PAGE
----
The Swiss franc solf-off heavily against a broadly stronger US dollar last week, a sell-off that would have been more pronounced if not for SNB intervention. We saw another signiﬁcant increase in total sight deposits, suggesting that the central bank is ramping up its efforts to mitigate franc strength. Sight deposits surged by 6.7 bn CHF, its second-largest increase since early-2015.
Last week’s macroeconomic data painted a rather bleak picture. Inﬂation dropped further into negative territory, largely due to a sharp drop in oil prices, coming in at -0.5% in March, its lowest level since early-2016. While this resembled similar declines witnessed in other economies, it is still not an encouraging sign. More negative news came in the form of the March manufacturing PMI, which dropped deeper into contraction and its lowest level since 2009. This is likely to deteriorate further in April given the overall situation in Europe is unlikely to be managed within the coming weeks.
This week we’ll receive the data on the country’s FX reserves (Tuesday), which will be a nice addition to the weekly sight deposits data and should paint a clearer picture of the SNB’s March intervention. We’ll also receive unemployment data for the same month (Wednesday), which is expected to show an uptick from the previous month’s reading.
In line with the broadly stronger US dollar, AUD eased back last week, although the currency is still currently trading around 10% higher than March’s multi-decade lows. In our view, the sell-off witnessed in AUD last month was slightly excessive and driven more by market panic than anything else. While there remains a long way to go, the number of cases of the virus in Australia has not, as of yet, followed the same exponential growth trend witnessed in other countries around the world, which may be behind some of the currency’s rebound. Should this comparatively less aggressive spread continue than we may see some support for AUD in the short-term, although this remains a big if.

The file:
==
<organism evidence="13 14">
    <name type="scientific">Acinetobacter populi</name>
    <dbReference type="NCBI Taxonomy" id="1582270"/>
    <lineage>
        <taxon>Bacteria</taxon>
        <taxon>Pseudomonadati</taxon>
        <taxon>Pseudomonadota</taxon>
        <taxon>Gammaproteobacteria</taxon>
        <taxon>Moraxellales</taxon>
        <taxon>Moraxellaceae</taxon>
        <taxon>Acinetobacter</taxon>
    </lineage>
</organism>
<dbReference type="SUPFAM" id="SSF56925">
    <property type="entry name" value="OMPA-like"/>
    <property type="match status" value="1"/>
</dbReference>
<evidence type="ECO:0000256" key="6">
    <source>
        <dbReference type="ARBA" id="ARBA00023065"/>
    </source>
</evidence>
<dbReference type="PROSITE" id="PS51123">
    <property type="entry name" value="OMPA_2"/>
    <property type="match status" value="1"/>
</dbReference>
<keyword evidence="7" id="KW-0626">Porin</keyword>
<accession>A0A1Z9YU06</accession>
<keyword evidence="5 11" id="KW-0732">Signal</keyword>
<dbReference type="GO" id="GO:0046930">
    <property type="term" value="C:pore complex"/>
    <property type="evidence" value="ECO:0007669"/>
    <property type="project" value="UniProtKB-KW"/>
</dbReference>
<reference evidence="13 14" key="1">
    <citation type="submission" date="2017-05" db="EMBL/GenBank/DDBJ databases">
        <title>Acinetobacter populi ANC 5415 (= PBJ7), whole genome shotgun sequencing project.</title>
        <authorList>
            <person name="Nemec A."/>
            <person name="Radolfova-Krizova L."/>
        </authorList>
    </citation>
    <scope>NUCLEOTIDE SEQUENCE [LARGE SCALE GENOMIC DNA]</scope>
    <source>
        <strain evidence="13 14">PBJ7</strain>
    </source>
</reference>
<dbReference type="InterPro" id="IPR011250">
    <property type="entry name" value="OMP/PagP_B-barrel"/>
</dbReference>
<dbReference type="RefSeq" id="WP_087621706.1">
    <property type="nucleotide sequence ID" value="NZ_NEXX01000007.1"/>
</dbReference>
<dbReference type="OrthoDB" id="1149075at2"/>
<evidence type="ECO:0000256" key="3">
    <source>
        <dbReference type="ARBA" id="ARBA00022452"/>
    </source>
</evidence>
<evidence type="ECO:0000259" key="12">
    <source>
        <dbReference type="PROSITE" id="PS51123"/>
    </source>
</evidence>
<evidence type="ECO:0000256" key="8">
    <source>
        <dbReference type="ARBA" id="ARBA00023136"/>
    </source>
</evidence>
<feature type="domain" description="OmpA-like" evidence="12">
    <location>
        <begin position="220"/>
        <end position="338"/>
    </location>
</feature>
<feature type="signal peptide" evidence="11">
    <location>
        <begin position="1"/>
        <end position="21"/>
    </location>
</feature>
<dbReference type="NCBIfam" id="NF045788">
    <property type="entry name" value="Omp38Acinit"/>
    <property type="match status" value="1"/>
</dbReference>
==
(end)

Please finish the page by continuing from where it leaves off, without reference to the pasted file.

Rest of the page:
Attention this week will be back on the Reserve Bank of Australia, which is set to meet on Tuesday. With rates already at the bank’s effective lower bound, there will be no rate cut, with focus to instead be on policymakers’ comments on the impact of the COVID-19 virus on the Australian economy. The question for investors will not be ‘if’ the economy will enter into a recession, but how long it will last and to what magnitude.
The Canadian dollar outperformed almost all of its major peers last week, holding its own against the broadly stronger USD. The rationale for this is the sharp move higher witnessed in oil prices last week that were buoyed by hopes that Russia and Saudi Arabia may be close to ending their oil price feud.
This week’s main focal point will be Thursday’s March labour report, expected to show a sharp number of net jobs lost and jump higher in unemployment. While the survey will not cover the entirety of the month, the fact that shutdowns were implemented in Canada prior to much of the US suggests that the report is likely to be comparatively worse than last week’s US data. A 250k contraction in net jobs is expected, which would take the jobless rate to around 6.6% and its highest level since early-2017. Similarly to the US, we think that this would be just the tip of the iceberg, with the worst yet to come.